Image Source: Shaliqua Alleyne
Five minutes. That's about as long as I could sit cross-legged next to my abuela on the tan suede couch in her living room, where she would binge-watch telenovela after telenovela when I was growing up. It was a weekly ritual, my family's visits to her and my abuelo's 600-square-foot Las Vegas apartment, but the rapid-fire Spanish scripts were hard to translate, no matter how many times my Cuban-born father tried to teach me. So instead I watched in bursts, and once that time was up, I was gone - darting out the door at the first sound of an ice cream truck.
The impression those shows had on me wasn't quite as fleeting. A few cinco-minuto stretches later and my sense of self was all but vindicated for the next two decades: I am Latinx and damn proud of it, just like the women I'd seen on TV.
The only problem, of course, was that I didn't look like them - and thus began part one of my identity crisis.
Image Source: POPSUGAR Photography / Kelsey Castañon
Navigating the Latinx Stereotype
A few cinco-minuto stretches later and my sense of self was all but vindicated for the next two decades: I am Latinx and damn proud of it, just like the women I'd seen on TV.
It isn't politically correct - or hell, even factually correct - to assume all Latinx women share a singular aesthetic. There is not one Skin tone, hair color, or otherwise physical trait that makes you more part of the culture than another, and yet I didn't know this when I was younger. All I knew was that my dad was born in Cuba and my mom was adopted and therefore didn't know her background, so I clung to my Cuban heritage like it was a wooden door from a scene in Titanic.
Still, having moved to a predominantly white neighborhood in Kansas at age 12, the only representation I saw in the media came in stereotypical, fetishized fashion: every woman had va-va-voom curves and hair out to there, with dark features as striking as the red lipstick they wore. My body, on the other hand, is shaped more like a hairspray bottle: straight up and down, the only "curve" being at the head. My hair is fine and lifeless, and I couldn't have navigated a tube of lipstick even if YouTube videos had existed back then (they didn't). My skin is light, like my mom and dad, but my dad and I also share olive skin tones, meaning we can get tan, quick.
And I did.
In fact, I did often. In high school, I spent more time at the tanning salon than I did in the library, willing my fair skin into darker submission - almost as if it were an obligation to offset my blatant whiteness, and maybe the Hollister jean skirt I was always wearing. I couldn't change my body, but changing my skin color was my first attempt at trying to figure out who I was (or, rather, who I wanted to be). Every Summer, I dyed my hair jet-black. By Winter, I'd look so starkly different from my sister and brother, people joked there was no way we were related.
Image Source: POPSUGAR Photography / Kelsey Castañon
Shedding the Latinx Stereotype
Eventually, I landed a job in beauty and learned that the worst possible thing you can do to your skin is subject it to damaging UV rays. So at 22, I swore off tanning for good. And yet, that didn't stop my insatiable need to live up to those fabled beauty standards of being a Hispanic woman.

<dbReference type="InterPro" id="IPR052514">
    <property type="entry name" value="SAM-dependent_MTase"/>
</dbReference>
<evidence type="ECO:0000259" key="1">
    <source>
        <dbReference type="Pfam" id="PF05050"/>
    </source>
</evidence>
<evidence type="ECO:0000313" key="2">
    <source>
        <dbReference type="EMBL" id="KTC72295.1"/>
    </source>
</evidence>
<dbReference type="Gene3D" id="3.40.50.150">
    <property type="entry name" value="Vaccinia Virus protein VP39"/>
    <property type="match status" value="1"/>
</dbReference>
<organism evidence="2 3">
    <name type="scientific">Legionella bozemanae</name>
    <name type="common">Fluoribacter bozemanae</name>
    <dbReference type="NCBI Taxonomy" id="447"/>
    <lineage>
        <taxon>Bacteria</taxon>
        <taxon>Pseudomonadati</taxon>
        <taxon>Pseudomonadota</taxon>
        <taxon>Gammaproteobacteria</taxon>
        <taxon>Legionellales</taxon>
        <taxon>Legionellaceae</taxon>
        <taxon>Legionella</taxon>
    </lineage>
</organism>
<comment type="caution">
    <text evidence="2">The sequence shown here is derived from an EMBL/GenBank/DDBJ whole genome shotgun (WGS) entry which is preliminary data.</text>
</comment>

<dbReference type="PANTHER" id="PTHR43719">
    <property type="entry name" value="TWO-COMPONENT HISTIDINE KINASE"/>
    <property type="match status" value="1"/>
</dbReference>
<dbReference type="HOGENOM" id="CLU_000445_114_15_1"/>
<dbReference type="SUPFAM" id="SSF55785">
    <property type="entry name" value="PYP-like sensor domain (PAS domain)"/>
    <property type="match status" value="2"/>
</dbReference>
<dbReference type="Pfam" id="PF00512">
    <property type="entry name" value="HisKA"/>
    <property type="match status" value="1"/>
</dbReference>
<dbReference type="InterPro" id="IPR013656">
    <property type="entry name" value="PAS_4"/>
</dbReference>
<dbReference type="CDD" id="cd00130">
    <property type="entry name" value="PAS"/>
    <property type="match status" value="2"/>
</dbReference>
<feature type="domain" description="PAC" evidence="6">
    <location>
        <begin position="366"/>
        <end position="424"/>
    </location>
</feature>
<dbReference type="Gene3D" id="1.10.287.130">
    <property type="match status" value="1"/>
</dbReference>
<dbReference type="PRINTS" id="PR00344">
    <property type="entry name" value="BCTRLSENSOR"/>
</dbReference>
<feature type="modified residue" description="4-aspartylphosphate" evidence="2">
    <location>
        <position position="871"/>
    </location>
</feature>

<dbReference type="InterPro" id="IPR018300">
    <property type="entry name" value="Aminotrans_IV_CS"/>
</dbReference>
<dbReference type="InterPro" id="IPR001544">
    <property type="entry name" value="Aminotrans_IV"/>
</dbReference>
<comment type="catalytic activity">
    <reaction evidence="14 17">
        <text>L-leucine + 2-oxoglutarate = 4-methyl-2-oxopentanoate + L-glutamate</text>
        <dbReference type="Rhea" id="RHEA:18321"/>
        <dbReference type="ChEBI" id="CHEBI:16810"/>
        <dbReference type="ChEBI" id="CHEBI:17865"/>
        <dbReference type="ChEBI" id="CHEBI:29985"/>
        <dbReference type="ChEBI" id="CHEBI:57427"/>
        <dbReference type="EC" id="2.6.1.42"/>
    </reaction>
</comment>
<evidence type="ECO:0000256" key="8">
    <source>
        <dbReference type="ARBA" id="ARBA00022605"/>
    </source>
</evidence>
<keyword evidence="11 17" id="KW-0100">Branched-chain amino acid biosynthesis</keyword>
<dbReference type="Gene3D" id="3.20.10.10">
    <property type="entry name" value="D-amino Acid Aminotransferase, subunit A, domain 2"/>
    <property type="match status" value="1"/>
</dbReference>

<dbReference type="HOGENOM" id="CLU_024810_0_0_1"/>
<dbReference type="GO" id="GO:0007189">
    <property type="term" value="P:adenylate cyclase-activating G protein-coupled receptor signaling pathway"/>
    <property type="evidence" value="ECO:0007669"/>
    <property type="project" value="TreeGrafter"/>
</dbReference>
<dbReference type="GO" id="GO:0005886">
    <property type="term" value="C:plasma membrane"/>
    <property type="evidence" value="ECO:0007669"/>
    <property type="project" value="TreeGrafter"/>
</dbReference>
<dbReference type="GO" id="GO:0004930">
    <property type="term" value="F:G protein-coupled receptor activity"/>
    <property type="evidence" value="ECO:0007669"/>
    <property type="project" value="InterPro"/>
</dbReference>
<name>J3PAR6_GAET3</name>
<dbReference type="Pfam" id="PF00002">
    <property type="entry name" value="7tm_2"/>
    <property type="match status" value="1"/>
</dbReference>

My therapist has told me this is normal. Growing up in the States, in a multicultural household with no direct connection to the Cuban culture I so strongly identified with, made me feel like an impostor. Deep down, I knew there was no qualifier to looking Latinx, but self-doubt can be a powerful, if not crippling, thing. It's why I tanned back in high school. It's why, even with a job that grants me unlimited access to the best hairstylists in the industry, I only ever dyed mine black.
By Winter, I'd look so starkly different from my sister and brother, people joked there was no way we were related.
But it wasn't until late December of last year, when a 23andMe DNA Kit uncovered a shocking family secret - that my father is not, in fact, my biological father - that I truly discovered the depths of my self-doubt. Within minutes, I was stripped of the Cuban badge I'd worn so proudly all my life, leaving one big question in bright neon lighting in my head: am I even Hispanic? Without taking a test of my own, I couldn't know for sure.
Struggling for solace, knowing I was nowhere near solace's zip code, I wrote through my fears and insecurities. I decided, with a chest full of anxiety and my family's blessing, to publish my story. As soon as my truth was out there, I could finally exhale - and I was surprised to find the one thing that finally brought me back to myself: community.
Hundreds of messages poured in, with one common thread between them all: who you are is not defined by the insignificant things - your culture is about your upbringing, your familia. After months of soul-searching, it took gentle reminders from strangers on the internet for me to finally accept that it's not what I look like or the results of a genetics test that make me unequivocally . . . me. I am Latinx enough as I am.
Of course, there is a world of learning still ahead of me. I will never have curves or big, beautiful hair, and that's OK. The road to self-acceptance isn't going to be quick, but I've since realized that the best lessons come only when you give yourself a little longer than five minutes to sit back and take it all in.